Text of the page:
2. Avatar

    Confused

    May 16, 2020 at 7:31 AM

    If your article is intended as a rebuttal and reveal of biases in Barely Sociable’s documentary/videos, it’s not going to do much. As you pointed out, most people who watched those videos are likely new to Bitcoin and all the history – how else would it be so positively supported if there are major events not being covered and facts being twisted?

    But while you mention these missing facts (SegWit comes up twice, other programmers, the soft-fork vs the hard-fork, etc), you do not explain them. There’s no time or consideration given to this new information, simply that this information exists. If your intention is to reach out to those newbies, then just throwing this at them while declaring it makes the entire video debunked is counterproductive. You need to give some context, some information on why these facts or how these facts change the narrative. What does SegWit do? Why does it matter that it came about? What’s the Lightning network? When and Why and How does it work?

    Right now you’re writing for an audience that already knows these facts and likely agrees with you. That’s not a bad thing, persay, but it does limit the impact of who you’re writing for and why. Is it to fill the same space with the same thoughts, or to help others understand a complex situation better?

    • Vlad Costea

      Vlad Costea

      May 16, 2020 at 2:46 PM

      I agree with you, but there’s only so much I can do in one article. My goal here was to point out that his analysis is flawed and suspiciously similar with Roger Ver’s rhetoric. Anyone curious enough to discover the entire context will find great sources on the internet. Or should I also do a long YouTube documentary? 😂

      • Avatar

        Exciting

        August 2, 2020 at 7:33 AM

        If you feel so empassioned about your point and stop such propaganda, I say, why the heck not. History is written by winners, if the YT video is winning and you do claim that your narrative is the true history of the world, then fight for it. Or if you are too lazy to do so, then at least put a little effort by citing sources nad linking these video explaining your history of Bitcoin. What made BS’ video essay is how accessible it is, while your rebuttal article doesn’t ellocate things well. The association with Bcash just because of the author’s account history is a red herring.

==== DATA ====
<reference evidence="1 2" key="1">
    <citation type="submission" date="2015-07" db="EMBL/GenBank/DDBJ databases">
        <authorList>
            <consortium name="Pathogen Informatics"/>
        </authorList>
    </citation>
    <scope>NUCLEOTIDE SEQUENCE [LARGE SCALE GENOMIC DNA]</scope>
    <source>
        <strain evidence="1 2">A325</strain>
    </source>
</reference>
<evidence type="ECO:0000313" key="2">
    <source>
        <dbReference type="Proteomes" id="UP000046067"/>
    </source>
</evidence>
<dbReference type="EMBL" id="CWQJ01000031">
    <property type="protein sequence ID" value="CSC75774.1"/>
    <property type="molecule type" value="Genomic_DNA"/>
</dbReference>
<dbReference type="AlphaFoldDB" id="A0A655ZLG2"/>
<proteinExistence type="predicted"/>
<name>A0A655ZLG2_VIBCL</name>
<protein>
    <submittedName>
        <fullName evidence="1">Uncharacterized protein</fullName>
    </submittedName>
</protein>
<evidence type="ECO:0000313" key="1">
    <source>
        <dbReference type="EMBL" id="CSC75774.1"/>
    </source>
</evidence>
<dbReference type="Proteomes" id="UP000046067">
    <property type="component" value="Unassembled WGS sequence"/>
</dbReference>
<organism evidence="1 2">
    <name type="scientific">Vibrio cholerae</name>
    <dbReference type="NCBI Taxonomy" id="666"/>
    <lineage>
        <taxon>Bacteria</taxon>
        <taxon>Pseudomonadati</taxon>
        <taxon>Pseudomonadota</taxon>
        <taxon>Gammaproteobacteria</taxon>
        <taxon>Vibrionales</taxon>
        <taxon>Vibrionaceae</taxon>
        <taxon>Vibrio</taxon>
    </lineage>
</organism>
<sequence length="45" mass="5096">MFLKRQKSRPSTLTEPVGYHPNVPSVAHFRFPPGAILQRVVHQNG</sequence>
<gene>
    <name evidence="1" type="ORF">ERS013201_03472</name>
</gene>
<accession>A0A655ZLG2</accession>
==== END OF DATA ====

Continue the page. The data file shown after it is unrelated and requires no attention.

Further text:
• Vlad Costea

          Vlad Costea

          August 4, 2020 at 9:20 PM

          Your argument is likewise inconsistent and conveniently ignorant to facts. I’ve deconstructed his arguments and showed how they’re all tiny pieces of speculation that are meant to look like overwhelming evidence when you put them all together, yet you complain about accessibility.

          I’ve cited my sources, he cited his own, feel free to believe whatever you want to.

          Also, the fact that he framed the Bitcoin scaling debate as XT vs Liquid is ignorant, short-sighted, and something only a bcasher would do.

  3. Avatar

    I'm also confused

    August 6, 2020 at 8:36 PM

    I love how this reads more like a conspiracy than anything Barely Sociable has said. You say only a bcasher would be ignorant and short-sighted, but wouldn’t that description fit someone new to bitcoin even more? His channel is about mysteries so it’s only natural that his goal in writing about the history about the scaling debate is related to the damn mystery.

    • Vlad Costea

      Vlad Costea

      August 7, 2020 at 5:12 AM

      His video essay is barely historical. It’s the intellectual equivalent of saying that World War 2 was started by Japan when they bombed Pearl Harbour, and then focusing only on the events that led to Hiroshima and Nagasaki. You may present some facts, but you disregard the bigger picture and context of events.

      What Barely Sociable has done was to frame the Bitcoin scaling debate as a false dichotomy – when in fact it wasn’t all that simple and the events span across almost 4 years. Then he built his conclusions based on statements made at the time. The scope of research is purposely narrow and ultimately misleads and misinforms. If you claim that he is new to Bitcoin (which he is not, you don’t just get recognized by a bunch of BCH journalists), then I have added pieces of context to his work. The fact that we also disagree on his conclusion is only natural.

So, what do you think?